June 11–The Army Corps of Engineers has allocated $76.5 million in the current fiscal year to continue work on the new and bigger replacement lock at the Chickamauga Dam in Chattanooga.
Under the work plan released last week by the Corps following Congressional approval this spring of a final budget for fiscal 2018, the Corps will get its biggest single annual appropriation since the Chickamauga Lock project was initially authorized more than a decade ago. The funding in the current fiscal year from the Inland Waterways Trust Fund will allow the Corp to proceed with lock chamber contracts, including engineering, design and supervision of ongoing work at the Chattanooga dam site.
The original Chickamauga Lock, erected along with the dam in the 1940s, suffers from concrete growth and the narrow lock can only accommodate one barge at a time. The new and bigger lock will ensure long-term river navigation is maintained on the upper 318 miles of navigable waters on the Tennessee River.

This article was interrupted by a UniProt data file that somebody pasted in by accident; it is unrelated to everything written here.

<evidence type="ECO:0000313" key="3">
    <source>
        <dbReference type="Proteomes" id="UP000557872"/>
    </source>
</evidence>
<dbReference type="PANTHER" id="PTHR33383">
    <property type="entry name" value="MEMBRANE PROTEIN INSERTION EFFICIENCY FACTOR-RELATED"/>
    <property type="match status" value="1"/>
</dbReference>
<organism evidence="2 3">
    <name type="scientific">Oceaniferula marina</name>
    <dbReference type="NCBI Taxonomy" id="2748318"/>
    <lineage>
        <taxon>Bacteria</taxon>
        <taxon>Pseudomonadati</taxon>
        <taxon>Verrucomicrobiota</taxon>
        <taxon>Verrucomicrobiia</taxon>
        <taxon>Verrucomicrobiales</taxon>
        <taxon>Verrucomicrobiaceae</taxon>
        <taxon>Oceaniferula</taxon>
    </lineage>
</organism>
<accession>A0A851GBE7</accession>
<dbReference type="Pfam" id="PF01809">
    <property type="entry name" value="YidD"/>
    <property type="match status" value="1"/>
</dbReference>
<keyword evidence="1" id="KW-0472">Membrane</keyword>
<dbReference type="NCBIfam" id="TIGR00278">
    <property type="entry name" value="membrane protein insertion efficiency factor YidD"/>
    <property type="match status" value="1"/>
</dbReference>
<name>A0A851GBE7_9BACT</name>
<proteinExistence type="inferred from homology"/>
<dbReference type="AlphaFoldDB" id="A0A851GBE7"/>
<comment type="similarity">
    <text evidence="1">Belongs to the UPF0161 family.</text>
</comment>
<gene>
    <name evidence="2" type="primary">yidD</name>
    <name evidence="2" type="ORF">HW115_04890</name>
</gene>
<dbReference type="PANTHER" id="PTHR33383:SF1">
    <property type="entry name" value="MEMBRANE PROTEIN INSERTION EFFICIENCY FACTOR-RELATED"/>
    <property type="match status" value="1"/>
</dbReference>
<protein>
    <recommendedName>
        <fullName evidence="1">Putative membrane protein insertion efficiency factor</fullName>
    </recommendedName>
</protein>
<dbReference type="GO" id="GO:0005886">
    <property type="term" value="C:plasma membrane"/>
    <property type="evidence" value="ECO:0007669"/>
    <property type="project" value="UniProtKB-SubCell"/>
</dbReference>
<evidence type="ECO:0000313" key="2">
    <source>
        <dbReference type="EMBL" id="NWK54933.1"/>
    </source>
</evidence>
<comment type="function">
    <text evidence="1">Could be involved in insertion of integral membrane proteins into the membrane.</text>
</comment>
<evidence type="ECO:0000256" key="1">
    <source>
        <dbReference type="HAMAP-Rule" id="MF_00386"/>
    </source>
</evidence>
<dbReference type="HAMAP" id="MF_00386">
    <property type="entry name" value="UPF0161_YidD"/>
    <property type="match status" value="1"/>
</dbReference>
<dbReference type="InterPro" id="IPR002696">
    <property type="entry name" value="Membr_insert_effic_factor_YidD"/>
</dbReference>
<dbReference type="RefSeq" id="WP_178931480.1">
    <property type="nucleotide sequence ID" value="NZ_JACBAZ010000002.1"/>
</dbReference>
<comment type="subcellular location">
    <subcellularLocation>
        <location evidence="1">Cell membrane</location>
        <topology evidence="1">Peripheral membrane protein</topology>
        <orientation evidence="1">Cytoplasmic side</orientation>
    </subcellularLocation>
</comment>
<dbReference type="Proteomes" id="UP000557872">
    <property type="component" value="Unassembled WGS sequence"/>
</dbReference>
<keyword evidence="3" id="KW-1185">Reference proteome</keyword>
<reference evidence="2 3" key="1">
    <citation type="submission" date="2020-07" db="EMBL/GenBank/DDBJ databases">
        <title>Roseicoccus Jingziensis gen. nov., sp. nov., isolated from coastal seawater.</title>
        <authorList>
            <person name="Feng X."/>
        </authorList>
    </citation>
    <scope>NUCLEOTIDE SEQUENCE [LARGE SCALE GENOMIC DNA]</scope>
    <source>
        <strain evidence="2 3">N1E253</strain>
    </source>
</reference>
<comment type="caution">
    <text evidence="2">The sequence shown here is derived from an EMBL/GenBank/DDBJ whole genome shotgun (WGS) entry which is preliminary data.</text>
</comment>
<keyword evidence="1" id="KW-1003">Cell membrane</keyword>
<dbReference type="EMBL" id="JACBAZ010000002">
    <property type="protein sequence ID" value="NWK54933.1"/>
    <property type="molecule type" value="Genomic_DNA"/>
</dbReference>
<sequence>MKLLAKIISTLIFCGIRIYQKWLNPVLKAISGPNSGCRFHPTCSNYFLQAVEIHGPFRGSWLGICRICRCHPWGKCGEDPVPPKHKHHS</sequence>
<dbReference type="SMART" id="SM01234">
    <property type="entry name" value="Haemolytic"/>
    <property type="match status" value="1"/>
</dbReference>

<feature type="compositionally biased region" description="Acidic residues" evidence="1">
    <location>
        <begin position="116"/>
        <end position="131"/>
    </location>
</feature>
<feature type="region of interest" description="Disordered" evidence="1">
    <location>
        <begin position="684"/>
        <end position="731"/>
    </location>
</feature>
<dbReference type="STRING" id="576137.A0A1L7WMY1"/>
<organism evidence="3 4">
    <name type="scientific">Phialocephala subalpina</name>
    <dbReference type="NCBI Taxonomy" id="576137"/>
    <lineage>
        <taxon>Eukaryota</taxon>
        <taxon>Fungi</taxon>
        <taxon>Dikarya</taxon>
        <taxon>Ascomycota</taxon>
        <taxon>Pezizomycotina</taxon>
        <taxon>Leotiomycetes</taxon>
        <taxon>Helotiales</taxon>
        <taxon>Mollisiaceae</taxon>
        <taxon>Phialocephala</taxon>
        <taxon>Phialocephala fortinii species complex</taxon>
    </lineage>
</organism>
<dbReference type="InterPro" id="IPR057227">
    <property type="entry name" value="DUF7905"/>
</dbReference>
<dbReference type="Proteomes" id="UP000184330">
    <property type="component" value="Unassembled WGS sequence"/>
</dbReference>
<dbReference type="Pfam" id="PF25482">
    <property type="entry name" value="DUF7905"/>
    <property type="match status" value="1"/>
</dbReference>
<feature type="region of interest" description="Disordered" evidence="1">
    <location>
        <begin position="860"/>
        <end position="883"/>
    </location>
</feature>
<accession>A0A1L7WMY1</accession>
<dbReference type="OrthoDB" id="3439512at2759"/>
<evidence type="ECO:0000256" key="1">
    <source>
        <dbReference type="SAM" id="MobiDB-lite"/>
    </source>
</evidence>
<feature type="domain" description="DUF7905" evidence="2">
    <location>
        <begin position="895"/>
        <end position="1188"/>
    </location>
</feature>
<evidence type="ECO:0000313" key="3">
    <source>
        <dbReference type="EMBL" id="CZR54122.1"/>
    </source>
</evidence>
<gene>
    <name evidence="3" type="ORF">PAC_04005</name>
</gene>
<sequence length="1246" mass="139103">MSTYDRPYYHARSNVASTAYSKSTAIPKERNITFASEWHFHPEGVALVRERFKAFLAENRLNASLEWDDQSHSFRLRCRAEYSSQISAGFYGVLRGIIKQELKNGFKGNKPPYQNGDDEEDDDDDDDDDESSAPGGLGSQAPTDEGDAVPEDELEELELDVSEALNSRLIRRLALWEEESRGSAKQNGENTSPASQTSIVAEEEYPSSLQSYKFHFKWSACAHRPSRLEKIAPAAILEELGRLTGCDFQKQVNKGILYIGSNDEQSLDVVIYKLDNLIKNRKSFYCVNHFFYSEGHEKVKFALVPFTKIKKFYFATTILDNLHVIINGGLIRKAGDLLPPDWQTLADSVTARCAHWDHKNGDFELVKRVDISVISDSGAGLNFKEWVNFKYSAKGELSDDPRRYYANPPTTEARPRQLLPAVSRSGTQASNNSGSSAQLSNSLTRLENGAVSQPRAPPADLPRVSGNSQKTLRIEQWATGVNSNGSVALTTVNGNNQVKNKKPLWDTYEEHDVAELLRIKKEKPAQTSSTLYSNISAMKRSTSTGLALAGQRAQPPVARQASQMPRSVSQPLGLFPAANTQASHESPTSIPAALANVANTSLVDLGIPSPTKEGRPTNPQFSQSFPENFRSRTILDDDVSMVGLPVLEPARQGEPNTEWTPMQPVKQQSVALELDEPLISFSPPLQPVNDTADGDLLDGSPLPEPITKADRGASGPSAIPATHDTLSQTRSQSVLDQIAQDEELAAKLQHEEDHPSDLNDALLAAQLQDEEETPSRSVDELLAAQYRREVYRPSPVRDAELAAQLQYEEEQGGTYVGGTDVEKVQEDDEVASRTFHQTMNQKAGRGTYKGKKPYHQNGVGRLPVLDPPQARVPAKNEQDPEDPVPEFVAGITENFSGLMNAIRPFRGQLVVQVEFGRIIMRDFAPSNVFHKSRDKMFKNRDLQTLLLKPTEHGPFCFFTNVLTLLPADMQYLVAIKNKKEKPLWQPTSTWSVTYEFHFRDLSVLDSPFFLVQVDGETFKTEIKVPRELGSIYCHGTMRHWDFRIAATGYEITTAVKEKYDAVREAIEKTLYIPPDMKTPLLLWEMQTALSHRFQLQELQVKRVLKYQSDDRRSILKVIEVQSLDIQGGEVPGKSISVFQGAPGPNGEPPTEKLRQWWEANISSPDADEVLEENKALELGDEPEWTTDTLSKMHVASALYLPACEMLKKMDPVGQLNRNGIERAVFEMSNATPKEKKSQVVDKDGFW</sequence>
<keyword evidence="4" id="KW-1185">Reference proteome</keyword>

“This funding will be enough to continue construction of the new Chickamauga Lock for the fourth consecutive year, which is great news for East Tennessee since it will help keep up to 150,000 trucks off I-75 and keep the cost of shipping goods low for Oak Ridge, Y-12, and manufacturers across the state,” U.S. Sen. Lamar Alexander, R-Tenn., said today. “More U.S. senators ask to increase funding for the Army Corps of Engineers than any other part of the budget. This year, Congress worked hard to provide record funding for the Corps to ensure we could keep federal lock and dam projects funded for the fourth consecutive year, which was important for Chickamauga Lock after the project was restarted in 2015.”
Alexander has made completion of Chickamauga Lock one of his top priorities as chairman of the Senate Energy and Water Development Appropriations Subcommittee, which is responsible for recommending funding levels for the Army Corps of Engineers.
The lock was originally built by the Tennessee Valley Authority. Its replacement is being built by the Corps of Engineers, which using the Inland Waterways Trust Fund that is equally paid for by barge operators which pay a fuel tax and the federal treasury from the U.S. government budget.
The Corps has already spent more than $200 million toward the new lock, but because of delays in funding and other problems, the cost of the project has grown to about $850 million.